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Showing posts from March, 2011

Tom Greggs on Dietrich Bonhoeffer

The video I mentioned in my last post: my interview with Professor Tom Greggs on Dietrich Bonhoeffer (once again with my questions cut out!). This is a YouTube clip from a much bigger project being undertaken by Rev. Dr Tim Hull at St John's College Nottingham UK. Click here for more info.

David Clough on Barth's Theological Development

This is part two of an interview I did with Professor David Clough on Karl Barth. Here David tackles Barth's theological development and the issues in Barth's theology after the famous Anselm book, "Fides Quaerens Intellectum". Part one can also be viewed here . Watch this space for another interview, this time with Professor Tom Greggs ( soon to be of Aberdeen University ) on Dietrich Bonhoeffer. This interview is part of the same project as the Barth clips, and in available via St John's College Nottingham .

Couenhoven on divine and human freedom in Barth

I mentioned a few weeks back now that I have been reading Commanding Grace, an edited collection of papers from the 2008 US Karl Barth conference. In my last, brief, post I hinted that the collection is really good, and that I was unearthing some absolute gems. The variety of subjects and the level of concrete engagement with Barth on issues of central importance to Christian ethics is really encouraging and exciting. One particularly brilliant essay I have read and re-read is Jesse Couenhoven 's Karl Barth's Conception(s) of Human and Divine Freedom(s) pp.239-255. The main concern of this essay, as the title suggests, is the question of how Barth's conception of divine freedom is related to his conception of human freedom, if at all. It is important to note that it is a conceptual problem that concerns Couenhoven here. He is not asking how divine freedom and human freedom actually relate, not primarily at least, but how Barth's conceptual exploration of each is relat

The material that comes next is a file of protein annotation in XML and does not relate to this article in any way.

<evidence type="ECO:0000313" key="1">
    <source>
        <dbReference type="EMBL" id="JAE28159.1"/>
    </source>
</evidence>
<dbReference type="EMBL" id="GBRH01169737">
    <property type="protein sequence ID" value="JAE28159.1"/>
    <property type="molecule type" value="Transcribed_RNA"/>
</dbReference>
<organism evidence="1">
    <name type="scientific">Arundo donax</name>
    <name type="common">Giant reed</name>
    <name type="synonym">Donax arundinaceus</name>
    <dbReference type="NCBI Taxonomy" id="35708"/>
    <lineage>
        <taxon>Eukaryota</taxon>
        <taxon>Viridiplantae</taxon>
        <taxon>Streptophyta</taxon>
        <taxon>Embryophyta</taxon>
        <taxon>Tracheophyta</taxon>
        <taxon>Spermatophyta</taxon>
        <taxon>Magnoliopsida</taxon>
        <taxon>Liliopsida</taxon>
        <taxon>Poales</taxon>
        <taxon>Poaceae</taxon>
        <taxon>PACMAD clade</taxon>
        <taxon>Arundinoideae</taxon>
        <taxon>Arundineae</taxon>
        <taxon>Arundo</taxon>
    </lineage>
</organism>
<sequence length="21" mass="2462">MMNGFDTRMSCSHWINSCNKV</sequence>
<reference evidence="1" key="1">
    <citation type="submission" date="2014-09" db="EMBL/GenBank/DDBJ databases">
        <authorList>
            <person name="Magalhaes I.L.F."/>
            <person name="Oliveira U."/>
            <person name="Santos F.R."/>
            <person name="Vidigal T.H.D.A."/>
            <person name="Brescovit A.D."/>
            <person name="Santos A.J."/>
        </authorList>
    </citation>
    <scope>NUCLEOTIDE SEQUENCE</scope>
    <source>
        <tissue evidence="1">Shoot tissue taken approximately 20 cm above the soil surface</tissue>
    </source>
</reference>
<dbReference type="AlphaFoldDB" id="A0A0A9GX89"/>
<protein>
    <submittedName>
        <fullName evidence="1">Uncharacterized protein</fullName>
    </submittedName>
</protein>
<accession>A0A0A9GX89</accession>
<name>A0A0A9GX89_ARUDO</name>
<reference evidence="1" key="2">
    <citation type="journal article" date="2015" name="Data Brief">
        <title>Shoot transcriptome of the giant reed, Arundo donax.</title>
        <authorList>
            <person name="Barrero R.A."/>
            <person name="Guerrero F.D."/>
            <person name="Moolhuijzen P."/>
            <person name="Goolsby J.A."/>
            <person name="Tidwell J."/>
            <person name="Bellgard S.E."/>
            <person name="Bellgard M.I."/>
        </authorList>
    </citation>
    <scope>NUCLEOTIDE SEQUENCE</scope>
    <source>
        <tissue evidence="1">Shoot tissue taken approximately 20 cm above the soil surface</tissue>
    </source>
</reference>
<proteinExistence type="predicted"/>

SCE: Theological Reflections on Climate Change

  February's edition of Studies in Christian Ethics Journal takes as its theme 'Theological Reflections on Climate Change'. The contents of the journal is the plenary papers from the 2010 SSCE Conference on the same theme. It was a really good conference with several high quality plenary papers as well as several other really good short papers. The plenary speakers were: Celia Deane Drummond, Timothy Gorringe, Michael Northcott, and Peter Scott. The journal also contains an article by fellow PhD candidate and conference attendee Byron Smith. Byron's research and regular blogging here explores issues of environmental theology and climate change. The whole thing is worth reading, and will get you thinking about our relationship to creation and our responsibility before God.